Chemical Tagging

Quantifying chemical tagging: towards robust group finding in the Galaxy

The first generation of large-scale chemical tagging surveys, in particular the High Efficiency and Resolution Multi-Element Spectrograph (HERMES)/Galactic Archaeology with HERMES million star survey, promises to vastly expand our understanding of the chemical and dynamical evolution of the Galaxy. This, however, is contingent on our ability to confidently perform chemical tagging on such a large data set.

The Galactic Archaeology with HERMES Survey

HERMES is a multi-fibre spectrograph being built for the AAT 3.9m telescope, designed to simultaneously obtain high resolution (R ˜ 28000) spectra for ˜ 400 stars over a 2° field of view. The Galactic Archaeology with HERMES (GALAH) Survey is a major Australian-led project to obtain detailed elemental abundances for a million stars, with the goal of using chemical tagging to decipher the formation history of the Milky Way.

The HERMES Project: Reconstructing Galaxy Formation

The primary driver for the HERMES multi-object high resolution spectrometer on the AAT is a Galactic archaeology survey of about a million stars with V < 14. I will give a brief overview of the instrument, Galactic archaeology and chemical tagging, and then describe the goals and plans for the GALAH survey.

Structure and Evolution of the Milky Way

This review discusses the structure and evolution of the Milky Way, in the context of opportunities provided by asteroseismology of red giants. The review is structured according to the main Galactic components: the thin disk, thick disk, stellar halo, and the Galactic bar/bulge. The review concludes with an overview of Galactic archaeology and chemical tagging, and a brief account of the upcoming HERMES survey with the AAT.

Principal component analysis on chemical abundances spaces

In preparation for the High Efficiency and Resolution Multi-Element Spectrograph (HERMES) chemical tagging survey of about a million Galactic FGK stars, we estimate the number of independent dimensions of the space defined by the stellar chemical element abundances [X/Fe]. This leads to a way to study the origin of elements from observed chemical abundances using principal component analysis.

The Chemical Signatures of the First Star Clusters in the Universe

The chemical abundance patterns of the oldest stars in the Galaxy are expected to contain residual signatures of the first stars in the early universe. Numerous studies attempt to explain the intrinsic abundance scatter observed in some metal-poor populations in terms of chemical inhomogeneities dispersed throughout the early Galactic medium due to discrete enrichment events. Just how the complex data and models are to be interpreted with respect to "progenitor yields" remains an open question. Here we show that stochastic chemical evolution models to date have overlooked a crucial fact.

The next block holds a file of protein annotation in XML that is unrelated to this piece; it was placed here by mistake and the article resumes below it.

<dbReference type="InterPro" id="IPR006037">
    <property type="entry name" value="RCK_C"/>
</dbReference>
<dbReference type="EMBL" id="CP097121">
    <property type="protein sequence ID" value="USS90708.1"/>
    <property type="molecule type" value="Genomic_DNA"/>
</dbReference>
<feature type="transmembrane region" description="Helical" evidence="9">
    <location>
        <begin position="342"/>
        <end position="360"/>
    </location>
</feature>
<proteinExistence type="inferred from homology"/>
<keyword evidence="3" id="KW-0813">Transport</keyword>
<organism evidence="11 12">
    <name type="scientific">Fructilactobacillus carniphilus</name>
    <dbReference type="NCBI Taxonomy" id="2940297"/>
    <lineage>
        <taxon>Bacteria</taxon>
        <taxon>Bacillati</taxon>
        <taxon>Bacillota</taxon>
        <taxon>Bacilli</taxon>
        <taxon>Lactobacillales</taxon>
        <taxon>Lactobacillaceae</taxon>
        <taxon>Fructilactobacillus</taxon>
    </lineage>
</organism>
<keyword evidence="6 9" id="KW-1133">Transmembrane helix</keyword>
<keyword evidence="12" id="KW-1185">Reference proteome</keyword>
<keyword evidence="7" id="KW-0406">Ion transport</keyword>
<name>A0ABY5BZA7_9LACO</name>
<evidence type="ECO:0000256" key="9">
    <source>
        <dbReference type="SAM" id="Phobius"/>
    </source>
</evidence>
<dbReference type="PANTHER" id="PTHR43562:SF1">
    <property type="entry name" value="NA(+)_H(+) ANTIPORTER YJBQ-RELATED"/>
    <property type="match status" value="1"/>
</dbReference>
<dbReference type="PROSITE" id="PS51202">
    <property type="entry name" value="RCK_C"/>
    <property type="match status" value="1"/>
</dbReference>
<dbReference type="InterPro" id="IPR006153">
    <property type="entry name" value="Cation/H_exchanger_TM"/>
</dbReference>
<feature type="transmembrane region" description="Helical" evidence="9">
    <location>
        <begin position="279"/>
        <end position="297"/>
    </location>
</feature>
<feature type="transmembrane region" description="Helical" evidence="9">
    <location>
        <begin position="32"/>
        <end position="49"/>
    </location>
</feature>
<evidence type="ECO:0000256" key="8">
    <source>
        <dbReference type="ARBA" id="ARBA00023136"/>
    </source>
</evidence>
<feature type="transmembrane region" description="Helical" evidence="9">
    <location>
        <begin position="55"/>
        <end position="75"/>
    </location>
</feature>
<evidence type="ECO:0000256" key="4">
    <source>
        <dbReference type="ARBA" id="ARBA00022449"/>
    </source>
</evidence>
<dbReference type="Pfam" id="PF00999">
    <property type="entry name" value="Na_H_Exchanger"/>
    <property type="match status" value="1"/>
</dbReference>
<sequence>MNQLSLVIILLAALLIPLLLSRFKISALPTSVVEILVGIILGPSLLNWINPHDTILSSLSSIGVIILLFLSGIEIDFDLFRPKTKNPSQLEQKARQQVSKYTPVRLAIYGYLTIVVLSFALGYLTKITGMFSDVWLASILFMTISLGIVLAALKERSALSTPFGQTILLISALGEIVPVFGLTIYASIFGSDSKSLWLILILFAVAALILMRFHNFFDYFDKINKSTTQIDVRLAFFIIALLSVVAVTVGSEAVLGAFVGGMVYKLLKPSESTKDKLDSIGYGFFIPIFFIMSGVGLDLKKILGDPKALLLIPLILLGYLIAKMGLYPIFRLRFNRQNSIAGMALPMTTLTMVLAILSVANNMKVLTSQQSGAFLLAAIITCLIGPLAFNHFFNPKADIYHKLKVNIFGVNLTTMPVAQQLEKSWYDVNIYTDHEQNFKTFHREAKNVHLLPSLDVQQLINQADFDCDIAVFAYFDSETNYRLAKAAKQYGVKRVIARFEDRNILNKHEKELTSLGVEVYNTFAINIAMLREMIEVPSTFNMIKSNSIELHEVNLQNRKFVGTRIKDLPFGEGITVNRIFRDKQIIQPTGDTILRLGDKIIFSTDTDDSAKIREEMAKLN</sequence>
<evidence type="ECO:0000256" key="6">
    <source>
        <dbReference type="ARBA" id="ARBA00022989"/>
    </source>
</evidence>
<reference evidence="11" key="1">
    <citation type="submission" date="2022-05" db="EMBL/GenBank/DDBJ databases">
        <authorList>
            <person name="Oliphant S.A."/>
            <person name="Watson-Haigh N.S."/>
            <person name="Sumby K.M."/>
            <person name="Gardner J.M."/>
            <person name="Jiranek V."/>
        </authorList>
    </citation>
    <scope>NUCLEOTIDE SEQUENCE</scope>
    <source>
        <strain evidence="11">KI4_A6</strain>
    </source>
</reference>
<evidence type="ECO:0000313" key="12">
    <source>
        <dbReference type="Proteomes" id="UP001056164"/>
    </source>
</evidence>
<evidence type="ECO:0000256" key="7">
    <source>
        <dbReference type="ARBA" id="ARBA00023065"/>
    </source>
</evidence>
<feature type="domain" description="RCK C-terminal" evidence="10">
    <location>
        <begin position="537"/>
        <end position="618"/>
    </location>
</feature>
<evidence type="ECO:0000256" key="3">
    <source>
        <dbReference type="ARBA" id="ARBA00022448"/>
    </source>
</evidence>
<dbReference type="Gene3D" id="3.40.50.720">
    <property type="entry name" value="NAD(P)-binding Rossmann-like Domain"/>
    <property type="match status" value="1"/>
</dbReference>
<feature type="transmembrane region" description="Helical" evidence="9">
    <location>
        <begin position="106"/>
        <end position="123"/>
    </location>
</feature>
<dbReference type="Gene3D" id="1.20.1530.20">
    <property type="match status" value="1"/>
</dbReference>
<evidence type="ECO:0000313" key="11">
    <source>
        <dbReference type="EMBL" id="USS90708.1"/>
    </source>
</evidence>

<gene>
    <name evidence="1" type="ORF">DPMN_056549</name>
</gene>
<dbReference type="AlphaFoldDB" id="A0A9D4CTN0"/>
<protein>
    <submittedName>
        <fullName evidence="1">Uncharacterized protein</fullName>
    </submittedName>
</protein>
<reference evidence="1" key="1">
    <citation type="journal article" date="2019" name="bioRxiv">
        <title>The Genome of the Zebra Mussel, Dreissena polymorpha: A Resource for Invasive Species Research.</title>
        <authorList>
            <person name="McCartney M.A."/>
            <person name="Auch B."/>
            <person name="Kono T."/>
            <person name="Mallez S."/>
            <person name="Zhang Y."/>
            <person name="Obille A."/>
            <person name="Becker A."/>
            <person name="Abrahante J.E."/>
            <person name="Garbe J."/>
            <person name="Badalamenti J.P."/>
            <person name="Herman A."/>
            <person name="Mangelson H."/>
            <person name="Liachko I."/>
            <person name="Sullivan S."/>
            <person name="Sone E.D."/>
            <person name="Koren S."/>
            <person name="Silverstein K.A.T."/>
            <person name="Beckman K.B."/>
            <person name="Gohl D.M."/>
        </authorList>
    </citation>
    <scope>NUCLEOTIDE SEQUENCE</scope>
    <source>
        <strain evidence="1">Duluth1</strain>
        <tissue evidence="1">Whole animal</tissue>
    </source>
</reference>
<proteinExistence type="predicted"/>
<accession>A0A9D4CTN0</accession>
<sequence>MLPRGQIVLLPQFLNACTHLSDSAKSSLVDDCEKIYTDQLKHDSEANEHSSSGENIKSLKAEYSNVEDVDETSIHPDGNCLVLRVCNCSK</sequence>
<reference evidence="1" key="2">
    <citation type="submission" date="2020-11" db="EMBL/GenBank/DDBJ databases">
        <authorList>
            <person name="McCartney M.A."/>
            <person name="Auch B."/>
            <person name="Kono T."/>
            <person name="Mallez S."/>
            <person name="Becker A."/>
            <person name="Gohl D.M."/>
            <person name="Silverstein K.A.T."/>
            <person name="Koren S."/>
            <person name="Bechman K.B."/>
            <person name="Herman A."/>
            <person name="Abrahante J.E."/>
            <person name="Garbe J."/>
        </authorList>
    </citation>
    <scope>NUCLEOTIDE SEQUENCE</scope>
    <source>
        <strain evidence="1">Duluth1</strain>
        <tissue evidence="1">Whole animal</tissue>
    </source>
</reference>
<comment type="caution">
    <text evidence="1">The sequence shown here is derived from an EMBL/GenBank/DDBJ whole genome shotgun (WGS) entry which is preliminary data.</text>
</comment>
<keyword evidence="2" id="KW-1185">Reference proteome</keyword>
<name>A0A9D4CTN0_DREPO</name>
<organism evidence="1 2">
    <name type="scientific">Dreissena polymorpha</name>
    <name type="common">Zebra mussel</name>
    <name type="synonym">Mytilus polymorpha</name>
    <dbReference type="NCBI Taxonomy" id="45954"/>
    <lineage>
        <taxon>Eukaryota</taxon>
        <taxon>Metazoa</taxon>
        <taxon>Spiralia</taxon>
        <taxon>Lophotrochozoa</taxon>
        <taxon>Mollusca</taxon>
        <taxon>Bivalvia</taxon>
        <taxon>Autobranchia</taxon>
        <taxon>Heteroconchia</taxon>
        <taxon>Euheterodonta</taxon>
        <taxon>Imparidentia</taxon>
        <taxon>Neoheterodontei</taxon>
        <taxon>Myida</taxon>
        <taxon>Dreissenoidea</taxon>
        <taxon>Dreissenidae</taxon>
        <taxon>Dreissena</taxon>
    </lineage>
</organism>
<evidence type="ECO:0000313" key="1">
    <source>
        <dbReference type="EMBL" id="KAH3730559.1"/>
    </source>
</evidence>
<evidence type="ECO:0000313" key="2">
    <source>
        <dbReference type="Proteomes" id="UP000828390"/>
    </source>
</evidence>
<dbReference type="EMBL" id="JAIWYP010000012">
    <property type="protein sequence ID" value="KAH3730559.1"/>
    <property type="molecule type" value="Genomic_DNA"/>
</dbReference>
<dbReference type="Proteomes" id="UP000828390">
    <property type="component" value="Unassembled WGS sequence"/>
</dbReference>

The Long-term Evolution of the Galactic Disk Traced by Dissolving Star Clusters

The Galactic disk retains vast amount of information about how it came to be and how it evolved over cosmic time. However, we know very little about the secular processes associated with disk evolution. One major uncertainty is the extent to which stars migrate radially through the disk, thereby washing out signatures of their past (e.g., birth sites). Recent theoretical work finds that such "blurring" of the disk can be important if spiral arms are transient phenomena. Here we describe an experiment to determine the importance of diffusion from the Solar circle with cosmic time.

Reconstructing Fossil Sub-structures of the Galactic Disk: Clues from Abundance Patterns of Old Open Clusters and Moving Groups

The long term goal of large-scale chemical tagging is to use stellar elemental abundances as a tracer of dispersed substructures of the Galactic disk. The identification of such lost stellar aggregates and the exploration of their chemical properties will be key in understanding the formation and evolution of the disk. Present day stellar structures such as open clusters and moving groups are the ideal testing grounds for the viability of chemical tagging, as they are believed to be the remnants of the original larger star-forming aggregates.

Panoramic High Resolution Spectroscopy

Stellar populations in galaxies are vast repositories of fossil information. In recent years it has become possible to consider high resolution spectroscopic surveys of millions of stars. New high resolution multi-object spectrographs on 4-8m class telescopes (HERMES, WFMOS) will allow us for the first time to make large and detailed chemical abundance surveys of stars in the Galactic disk, bulge and halo, and apply the techniques of chemical tagging to recovering the fossil information left over from galaxy assembly.

Chemical Homogeneity in Collinder 261 and Implications for Chemical Tagging

This paper presents abundances for 12 red giants of the old open cluster Collinder 261 based on spectra from the Very Large Telescope UVES. Abundances were derived for Na, Mg, Si, Ca, Mn, Fe, Ni, Zr, and Ba. We find that the cluster has a solar-level metallicity of [Fe/H]=-0.03 dex. However, most α- and s-process elements were found to be enhanced. The star-to-star scatter was consistent with the expected measurement uncertainty for all elements. The observed rms scatter is as follows: Na=0.07, Mg=0.05, Si=0.06, Ca=0.05, Mn=0.03, Fe=0.02, Ni=0.04, Zr=0.12, and Ba=0.03 dex.

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